Collision Coverage: Should You Buy It?

Jan 24, 2020 | Firm News

Wittmer | Linehan represents clients in all injury cases including auto accidents, motorcycle accidents, and injuries occurring as a result of unsafe work conditions. In addition to personal injury cases, we also handle workers compensation, estate and trust challenges, social security disability, insurance disputes and wrongful death. If you or someone you know has been injured at work, has a dispute with an insurance company or Social Security for denied claims, has a challenge to a Will and/or Trust or wishes to dispute the validity of a Will and/or Trust, please contact us for a free consultation.

We recently published an article about the claim adjustment process insurance companies use. In it, our example consumer “Martha” decided to purchase collision coverage so her insurance would provide “financial protection against physical damage resulting from traffic collisions.” This expensive form of insurance is optional in the state of Florida; however, lenders often require it. If you own your vehicle outright, how would you decide whether or not to purchase collision insurance?

Here’s how our Martha did it.

Let’s say that she has paid off her $20,000 loan for her Mustang. It was suggested that she could save money by dropping collision insurance. Before doing so, she used a formula to determine whether or not it is worthwhile paying the premiums for collision coverage. First, she added up the annual premium and the deductible, and then subtracted that total amount from the actual cash value (ACV) of the car.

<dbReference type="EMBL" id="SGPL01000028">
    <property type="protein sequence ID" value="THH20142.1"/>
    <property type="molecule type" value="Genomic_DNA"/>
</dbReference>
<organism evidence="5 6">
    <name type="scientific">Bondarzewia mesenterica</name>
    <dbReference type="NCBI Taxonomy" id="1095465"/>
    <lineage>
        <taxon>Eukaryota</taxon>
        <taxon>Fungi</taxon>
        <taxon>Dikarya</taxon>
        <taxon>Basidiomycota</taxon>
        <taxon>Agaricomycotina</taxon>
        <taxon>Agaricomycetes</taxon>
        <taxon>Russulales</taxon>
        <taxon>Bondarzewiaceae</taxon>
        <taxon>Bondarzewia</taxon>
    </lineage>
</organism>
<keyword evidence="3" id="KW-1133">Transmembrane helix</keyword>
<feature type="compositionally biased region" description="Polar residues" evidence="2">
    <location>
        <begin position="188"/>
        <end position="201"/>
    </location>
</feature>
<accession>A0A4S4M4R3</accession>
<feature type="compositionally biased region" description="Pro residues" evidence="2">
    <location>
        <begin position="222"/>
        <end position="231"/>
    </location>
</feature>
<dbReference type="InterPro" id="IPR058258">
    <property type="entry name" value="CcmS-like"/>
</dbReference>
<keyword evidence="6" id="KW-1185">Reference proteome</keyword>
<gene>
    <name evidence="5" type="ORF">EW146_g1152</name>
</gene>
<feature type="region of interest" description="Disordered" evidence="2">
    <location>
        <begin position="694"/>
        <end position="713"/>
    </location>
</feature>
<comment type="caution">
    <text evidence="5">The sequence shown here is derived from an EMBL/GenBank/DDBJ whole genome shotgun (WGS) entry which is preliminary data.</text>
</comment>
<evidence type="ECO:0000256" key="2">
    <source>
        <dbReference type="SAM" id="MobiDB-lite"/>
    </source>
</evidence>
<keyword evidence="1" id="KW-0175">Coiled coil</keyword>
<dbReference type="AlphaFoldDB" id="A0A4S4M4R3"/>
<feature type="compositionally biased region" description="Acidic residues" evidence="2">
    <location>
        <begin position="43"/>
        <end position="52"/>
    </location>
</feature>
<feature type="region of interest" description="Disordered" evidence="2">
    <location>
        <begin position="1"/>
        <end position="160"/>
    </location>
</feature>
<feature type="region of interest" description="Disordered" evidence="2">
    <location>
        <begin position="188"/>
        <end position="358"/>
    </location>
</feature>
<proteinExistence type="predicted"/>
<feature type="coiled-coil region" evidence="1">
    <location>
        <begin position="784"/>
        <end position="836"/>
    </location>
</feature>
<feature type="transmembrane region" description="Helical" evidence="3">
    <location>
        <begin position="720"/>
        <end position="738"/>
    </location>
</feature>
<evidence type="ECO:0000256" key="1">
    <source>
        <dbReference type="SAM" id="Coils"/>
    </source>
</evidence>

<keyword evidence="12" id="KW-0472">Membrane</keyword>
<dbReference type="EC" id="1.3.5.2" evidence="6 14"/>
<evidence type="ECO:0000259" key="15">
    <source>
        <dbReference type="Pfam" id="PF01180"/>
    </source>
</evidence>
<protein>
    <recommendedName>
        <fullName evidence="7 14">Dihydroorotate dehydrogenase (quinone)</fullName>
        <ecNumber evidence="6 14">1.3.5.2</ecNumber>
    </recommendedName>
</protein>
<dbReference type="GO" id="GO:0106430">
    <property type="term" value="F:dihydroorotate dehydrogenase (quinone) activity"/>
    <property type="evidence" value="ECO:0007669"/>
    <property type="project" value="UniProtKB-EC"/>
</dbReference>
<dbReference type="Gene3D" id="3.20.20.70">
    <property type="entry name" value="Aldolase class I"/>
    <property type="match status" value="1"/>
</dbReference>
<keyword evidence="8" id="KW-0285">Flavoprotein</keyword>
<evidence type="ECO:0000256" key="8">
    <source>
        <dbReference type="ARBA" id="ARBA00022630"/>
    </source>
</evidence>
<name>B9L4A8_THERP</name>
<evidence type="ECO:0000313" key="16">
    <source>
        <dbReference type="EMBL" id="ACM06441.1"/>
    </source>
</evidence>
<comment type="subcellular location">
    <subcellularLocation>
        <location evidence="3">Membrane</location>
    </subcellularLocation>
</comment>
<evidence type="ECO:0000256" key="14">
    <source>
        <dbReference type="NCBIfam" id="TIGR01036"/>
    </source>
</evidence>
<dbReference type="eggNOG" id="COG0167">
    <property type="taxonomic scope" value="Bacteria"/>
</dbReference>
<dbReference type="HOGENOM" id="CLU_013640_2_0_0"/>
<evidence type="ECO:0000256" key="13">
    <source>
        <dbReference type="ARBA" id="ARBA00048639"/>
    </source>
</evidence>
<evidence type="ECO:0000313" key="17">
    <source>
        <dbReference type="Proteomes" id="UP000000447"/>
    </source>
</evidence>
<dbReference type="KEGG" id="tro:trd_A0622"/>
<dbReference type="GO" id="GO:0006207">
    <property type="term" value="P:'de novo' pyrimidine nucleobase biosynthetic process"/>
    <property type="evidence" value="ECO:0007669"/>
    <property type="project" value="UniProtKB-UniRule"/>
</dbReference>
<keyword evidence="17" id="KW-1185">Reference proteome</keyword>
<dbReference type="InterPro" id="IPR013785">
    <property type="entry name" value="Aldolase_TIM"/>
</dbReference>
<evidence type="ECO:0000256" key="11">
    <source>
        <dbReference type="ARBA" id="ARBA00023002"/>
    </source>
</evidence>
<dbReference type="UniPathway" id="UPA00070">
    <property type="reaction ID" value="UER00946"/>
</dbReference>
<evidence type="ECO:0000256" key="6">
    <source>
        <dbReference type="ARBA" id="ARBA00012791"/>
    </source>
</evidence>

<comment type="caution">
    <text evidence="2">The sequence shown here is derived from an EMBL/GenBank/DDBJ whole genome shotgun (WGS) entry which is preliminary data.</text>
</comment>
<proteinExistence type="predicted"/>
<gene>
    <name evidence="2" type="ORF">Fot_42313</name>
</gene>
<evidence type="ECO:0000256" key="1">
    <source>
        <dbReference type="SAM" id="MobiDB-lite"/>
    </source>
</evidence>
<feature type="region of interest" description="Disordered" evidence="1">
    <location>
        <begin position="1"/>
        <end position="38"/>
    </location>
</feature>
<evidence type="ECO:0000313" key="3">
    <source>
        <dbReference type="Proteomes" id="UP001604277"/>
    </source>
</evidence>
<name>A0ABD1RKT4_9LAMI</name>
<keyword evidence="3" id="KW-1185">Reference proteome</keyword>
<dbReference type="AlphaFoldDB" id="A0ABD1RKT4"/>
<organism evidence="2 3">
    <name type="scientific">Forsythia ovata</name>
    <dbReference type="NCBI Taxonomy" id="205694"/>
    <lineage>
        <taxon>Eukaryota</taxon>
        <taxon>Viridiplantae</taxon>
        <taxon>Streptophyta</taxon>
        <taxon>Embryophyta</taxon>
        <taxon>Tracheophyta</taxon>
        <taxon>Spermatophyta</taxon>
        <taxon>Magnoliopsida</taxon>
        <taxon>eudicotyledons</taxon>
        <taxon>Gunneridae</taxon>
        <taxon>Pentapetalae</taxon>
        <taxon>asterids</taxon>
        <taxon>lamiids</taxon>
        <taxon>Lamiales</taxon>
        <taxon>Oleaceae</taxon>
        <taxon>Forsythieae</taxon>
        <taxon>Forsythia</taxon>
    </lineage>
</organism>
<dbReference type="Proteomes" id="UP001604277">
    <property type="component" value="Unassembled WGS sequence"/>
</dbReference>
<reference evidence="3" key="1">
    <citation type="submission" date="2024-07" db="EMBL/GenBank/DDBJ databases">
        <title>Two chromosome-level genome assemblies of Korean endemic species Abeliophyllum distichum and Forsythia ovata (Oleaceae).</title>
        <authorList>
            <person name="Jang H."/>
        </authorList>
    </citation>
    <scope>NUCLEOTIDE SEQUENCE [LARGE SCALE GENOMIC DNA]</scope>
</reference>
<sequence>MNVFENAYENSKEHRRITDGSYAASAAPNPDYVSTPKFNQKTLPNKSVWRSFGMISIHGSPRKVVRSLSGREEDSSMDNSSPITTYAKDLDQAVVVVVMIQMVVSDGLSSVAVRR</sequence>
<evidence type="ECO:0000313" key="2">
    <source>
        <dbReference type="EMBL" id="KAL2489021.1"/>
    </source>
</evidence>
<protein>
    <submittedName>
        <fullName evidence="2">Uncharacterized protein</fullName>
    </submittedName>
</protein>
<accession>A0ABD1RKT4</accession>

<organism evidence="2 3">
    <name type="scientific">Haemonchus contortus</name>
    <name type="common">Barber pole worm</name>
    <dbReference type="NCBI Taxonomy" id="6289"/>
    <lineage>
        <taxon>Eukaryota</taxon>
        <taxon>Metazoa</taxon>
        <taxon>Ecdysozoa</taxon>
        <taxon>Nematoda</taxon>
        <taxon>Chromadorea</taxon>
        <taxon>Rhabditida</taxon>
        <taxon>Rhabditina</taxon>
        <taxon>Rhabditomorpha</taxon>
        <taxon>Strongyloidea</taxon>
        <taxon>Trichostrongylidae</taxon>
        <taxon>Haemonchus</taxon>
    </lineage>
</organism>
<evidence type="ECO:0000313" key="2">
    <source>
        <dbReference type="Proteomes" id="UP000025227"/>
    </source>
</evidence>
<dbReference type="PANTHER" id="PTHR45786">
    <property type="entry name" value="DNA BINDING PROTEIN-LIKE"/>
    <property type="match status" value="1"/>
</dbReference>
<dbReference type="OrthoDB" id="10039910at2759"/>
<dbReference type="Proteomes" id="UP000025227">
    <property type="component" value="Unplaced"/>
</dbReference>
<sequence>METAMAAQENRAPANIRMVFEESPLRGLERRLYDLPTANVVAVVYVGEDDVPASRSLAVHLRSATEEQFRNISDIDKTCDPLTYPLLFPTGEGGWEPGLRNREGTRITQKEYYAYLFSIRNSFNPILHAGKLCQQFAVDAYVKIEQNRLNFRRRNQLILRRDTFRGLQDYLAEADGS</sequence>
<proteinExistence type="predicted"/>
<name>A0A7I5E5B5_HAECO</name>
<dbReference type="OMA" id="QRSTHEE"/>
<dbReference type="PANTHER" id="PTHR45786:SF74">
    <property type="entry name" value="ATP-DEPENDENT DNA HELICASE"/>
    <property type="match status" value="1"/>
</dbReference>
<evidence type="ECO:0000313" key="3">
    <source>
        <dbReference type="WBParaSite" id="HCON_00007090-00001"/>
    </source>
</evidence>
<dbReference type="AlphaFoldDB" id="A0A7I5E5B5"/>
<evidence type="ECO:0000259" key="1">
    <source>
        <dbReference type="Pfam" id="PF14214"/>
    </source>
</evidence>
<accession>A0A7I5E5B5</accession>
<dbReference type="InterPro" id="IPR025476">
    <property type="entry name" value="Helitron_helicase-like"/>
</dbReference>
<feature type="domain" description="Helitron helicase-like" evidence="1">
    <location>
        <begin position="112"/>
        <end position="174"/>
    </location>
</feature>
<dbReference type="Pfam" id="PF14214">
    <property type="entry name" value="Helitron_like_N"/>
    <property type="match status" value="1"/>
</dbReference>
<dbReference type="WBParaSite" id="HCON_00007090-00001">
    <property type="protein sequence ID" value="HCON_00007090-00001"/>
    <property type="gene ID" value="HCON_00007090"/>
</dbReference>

Here’s the math: Martha’s premium for collision insurance is $1,000 per year and her deductible is $1,000. It will cost her $2,000 (premium + deductible) to get $20,000 (the actual cash value of her car) out of the insurance company in the event of a total loss, for a net of $18,000 (the value of your car minus the premium and deductible) in her first policy year. This math makes the purchase of collision insurance sensible. On the other hand, if her car were older with an ACV of only $3,000, it would cost her $2,000 to get $1,000 of repair in year one, and an additional $1,000 for each added year of coverage. In this scenario, buying collision coverage really doesn’t make sense, especially considering that the vehicle’s ACV decreases each year. If you need help determining the ACV of your car, an auto dealer would be able to assist you.